This research received no external funding.

Data Availability Statement

Not applicable.


This article is based on a Master’s thesis. We are therefore grateful for the comments from the Examiner and peer-reviewers from the University of Lund, Sweden.

Conflicts of Interest

The authors declare no conflict of interest.


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Figure 1. Theoretical framework.
Figure 1. Theoretical framework.
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Figure 2. PRISMA flow diagram.
Figure 2. PRISMA flow diagram.
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Table 1. Systematic identification of empirical data.
Table 1. Systematic identification of empirical data.
No.Description Items Found (Approx.)
1Moral authorityTITLE-ABS-KEY: ((Thunberg Moral authority) OR (Thunberg Moral) OR (Thunberg Authority) OR (Thunberg Hope) OR (Thunberg Trust) OR (Thunberg Sacrifice) OR (Thunberg Courage) OR (Thunberg Belonging) OR (Thunberg Hope follow) OR (Thunberg Trust follow) OR (Thunberg Sacrifice follow) OR (Thunberg Courage follow) OR (Thunberg Belonging follow) OR (Thunberg Identity) OR (Thunberg Identity morality) OR (Thunberg Identity authority))6550
2Transform-ational leadershipTITLE-ABS- KEY: ((Thunberg influence leaders) (Thunberg influence) OR (Thunberg influence power) OR (Thunberg influence authority) OR (Idealized leader) OR (Thunberg idealized) OR(Intelligence leader) (Thunberg follow) OR (Thunberg Leader) OR (Thunberg inspiring) OR (Thunberg Inspiring leader) OR (Thunberg Inspiring authority) or (Thunberg Transformational leader))84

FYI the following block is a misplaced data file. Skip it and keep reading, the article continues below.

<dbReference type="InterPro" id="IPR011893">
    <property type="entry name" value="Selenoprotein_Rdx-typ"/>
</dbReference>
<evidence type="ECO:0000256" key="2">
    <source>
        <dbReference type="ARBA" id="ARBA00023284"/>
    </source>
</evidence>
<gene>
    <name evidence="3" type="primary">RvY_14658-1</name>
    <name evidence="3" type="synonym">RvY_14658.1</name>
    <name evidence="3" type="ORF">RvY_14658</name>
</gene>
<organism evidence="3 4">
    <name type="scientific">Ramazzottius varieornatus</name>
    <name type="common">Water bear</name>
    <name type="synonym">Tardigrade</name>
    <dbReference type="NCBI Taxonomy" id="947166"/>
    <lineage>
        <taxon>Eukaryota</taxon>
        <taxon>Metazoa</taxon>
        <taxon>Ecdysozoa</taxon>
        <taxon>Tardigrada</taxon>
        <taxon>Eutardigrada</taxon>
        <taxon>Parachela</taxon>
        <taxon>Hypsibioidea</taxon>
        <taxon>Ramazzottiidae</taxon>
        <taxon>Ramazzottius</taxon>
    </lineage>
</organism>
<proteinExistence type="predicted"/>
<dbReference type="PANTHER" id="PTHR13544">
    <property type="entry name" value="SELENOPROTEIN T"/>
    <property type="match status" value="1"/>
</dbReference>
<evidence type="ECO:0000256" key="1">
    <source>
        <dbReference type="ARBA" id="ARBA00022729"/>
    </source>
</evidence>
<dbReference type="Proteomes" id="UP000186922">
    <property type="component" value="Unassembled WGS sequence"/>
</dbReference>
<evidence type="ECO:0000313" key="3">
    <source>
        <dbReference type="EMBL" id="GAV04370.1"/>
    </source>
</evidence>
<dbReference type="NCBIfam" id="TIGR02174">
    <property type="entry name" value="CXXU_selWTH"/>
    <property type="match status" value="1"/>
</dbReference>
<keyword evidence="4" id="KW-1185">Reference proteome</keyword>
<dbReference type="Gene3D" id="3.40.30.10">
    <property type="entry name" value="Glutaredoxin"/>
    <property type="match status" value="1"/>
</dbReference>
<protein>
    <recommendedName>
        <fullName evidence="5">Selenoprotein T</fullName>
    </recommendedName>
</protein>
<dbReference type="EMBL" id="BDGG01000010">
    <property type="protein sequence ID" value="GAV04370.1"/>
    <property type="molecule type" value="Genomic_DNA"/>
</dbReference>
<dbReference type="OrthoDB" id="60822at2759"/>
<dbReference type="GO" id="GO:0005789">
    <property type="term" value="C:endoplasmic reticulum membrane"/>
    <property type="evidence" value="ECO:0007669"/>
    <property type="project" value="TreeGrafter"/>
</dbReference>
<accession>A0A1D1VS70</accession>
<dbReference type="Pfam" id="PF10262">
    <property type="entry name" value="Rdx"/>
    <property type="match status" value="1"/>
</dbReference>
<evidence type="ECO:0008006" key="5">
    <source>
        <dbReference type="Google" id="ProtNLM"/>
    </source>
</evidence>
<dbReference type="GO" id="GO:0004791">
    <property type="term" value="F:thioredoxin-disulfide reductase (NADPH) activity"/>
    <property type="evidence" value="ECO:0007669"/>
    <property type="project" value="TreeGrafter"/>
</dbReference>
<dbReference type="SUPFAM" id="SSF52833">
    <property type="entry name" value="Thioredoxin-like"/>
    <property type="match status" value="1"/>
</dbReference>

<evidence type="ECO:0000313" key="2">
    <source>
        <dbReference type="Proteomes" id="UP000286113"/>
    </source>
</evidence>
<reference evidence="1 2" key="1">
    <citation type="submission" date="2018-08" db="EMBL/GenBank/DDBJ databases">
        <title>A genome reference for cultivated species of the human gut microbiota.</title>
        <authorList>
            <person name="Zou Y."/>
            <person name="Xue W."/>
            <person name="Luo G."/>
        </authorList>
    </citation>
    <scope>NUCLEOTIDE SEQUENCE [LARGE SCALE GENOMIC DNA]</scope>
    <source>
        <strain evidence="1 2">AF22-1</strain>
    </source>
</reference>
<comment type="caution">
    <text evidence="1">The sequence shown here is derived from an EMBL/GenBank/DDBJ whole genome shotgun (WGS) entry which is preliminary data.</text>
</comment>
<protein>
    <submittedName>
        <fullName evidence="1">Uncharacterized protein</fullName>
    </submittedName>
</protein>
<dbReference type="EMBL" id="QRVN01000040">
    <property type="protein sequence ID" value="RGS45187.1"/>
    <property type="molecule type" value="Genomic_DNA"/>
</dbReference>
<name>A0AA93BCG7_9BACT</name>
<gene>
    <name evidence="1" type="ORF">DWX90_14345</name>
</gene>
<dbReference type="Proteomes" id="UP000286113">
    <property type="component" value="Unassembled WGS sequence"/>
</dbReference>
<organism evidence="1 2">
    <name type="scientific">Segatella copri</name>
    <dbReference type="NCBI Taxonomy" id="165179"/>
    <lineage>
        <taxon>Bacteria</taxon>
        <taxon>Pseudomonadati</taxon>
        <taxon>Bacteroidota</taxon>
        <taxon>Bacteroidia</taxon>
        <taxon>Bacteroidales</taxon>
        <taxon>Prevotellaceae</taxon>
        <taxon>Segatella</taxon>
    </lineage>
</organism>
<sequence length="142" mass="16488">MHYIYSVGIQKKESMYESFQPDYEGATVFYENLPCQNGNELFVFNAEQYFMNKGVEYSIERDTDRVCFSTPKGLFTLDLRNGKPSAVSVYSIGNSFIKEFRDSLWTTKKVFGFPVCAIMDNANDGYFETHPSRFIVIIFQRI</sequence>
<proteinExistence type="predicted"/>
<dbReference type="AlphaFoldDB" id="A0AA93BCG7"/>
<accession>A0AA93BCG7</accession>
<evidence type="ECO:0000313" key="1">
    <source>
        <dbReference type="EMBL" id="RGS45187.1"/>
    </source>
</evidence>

3 1 AND 2632
4 3 AND Filters activated: Language (English and Swedish); Time: 18 January 2021 to 1 May 2022; Publication type: Academic Article and Journalistic Article370 (Duplicates not removed)
Table 2. Characteristics of Thunberg’s moral authority.
Table 2. Characteristics of Thunberg’s moral authority.
Sacrifices time, energy, and material comforts [3,13,18,25,26,28,34,47,48,53,54]Engenders trust among her followers [3,5,6,7,11,15,23,24,29,36,44,47,48,51]Displays courage when standing up to and challenging powerful leaders [1,8,12,27,35,38,46,48]Celebrity status makes younger people look up to her and feel hope that their voices can also be heard [4,16,34,45,53]Overcomes cultural and political indifference and establishes a new sense of belonging [5,6,11,22,36,47]
Sacrifices have an immediately positive effect on the natural environment [2,4,9,13,16,17,27,42,49,55]People tend to trust her because she urges people to trust science and not her [3,5,7,11,23,24,48,51]Displays “focused anger” toward the established system as well as specific individuals [6,12,36,38,49]Some believe that she gives hope to a generation experiencing eco-anxiety [7,15,22,33,54] The younger generation needs a leader who unites them in their eco-anxiety [5,6,11,22,34]